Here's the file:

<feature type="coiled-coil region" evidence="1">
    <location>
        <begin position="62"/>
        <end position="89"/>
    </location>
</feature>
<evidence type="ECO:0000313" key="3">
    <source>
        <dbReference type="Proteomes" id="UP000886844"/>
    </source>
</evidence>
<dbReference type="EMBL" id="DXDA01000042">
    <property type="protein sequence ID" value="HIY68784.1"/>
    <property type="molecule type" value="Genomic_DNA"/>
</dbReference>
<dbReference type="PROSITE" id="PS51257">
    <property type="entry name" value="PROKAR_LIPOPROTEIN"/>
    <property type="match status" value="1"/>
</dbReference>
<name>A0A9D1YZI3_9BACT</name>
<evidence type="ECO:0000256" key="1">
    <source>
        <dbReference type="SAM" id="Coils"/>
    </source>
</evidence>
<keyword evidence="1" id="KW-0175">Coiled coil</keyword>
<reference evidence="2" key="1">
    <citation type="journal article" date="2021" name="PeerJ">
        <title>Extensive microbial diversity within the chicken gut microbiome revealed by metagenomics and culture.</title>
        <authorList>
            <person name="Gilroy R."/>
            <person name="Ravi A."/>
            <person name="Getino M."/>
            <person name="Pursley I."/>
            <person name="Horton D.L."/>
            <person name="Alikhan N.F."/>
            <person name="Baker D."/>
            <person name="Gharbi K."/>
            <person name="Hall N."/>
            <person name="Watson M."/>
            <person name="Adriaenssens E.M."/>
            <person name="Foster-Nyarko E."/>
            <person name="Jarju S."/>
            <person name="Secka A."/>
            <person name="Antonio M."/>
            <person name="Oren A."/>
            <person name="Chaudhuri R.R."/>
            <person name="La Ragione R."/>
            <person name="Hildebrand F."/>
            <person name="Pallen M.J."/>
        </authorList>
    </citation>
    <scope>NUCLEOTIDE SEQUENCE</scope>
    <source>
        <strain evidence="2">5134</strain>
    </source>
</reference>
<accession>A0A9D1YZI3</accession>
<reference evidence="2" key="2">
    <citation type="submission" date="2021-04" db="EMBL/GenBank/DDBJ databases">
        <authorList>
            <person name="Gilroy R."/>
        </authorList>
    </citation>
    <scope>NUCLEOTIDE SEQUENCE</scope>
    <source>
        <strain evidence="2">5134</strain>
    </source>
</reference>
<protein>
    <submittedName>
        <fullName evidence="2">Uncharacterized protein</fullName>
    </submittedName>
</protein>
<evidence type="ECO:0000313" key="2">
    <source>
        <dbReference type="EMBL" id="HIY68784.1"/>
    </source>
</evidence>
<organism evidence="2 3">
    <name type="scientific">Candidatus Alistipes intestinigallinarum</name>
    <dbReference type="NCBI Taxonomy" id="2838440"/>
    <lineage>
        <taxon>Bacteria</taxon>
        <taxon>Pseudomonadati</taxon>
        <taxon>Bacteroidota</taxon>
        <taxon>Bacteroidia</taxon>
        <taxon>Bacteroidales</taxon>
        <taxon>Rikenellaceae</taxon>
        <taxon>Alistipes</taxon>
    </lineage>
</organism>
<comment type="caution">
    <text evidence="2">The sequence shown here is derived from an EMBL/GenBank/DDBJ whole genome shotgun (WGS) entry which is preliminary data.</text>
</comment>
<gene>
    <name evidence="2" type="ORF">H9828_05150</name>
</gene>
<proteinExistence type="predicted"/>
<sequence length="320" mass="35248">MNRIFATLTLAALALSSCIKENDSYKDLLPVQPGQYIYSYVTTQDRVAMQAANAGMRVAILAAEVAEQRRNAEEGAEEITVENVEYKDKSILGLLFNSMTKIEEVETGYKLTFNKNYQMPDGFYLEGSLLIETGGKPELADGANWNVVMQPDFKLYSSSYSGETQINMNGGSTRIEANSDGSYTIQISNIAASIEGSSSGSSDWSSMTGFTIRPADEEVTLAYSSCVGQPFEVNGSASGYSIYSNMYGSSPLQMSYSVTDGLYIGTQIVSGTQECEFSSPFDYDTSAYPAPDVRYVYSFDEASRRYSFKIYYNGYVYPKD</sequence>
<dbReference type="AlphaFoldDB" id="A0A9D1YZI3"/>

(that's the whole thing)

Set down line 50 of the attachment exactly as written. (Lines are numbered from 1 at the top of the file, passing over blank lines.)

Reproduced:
            <person name="Pallen M.J."/>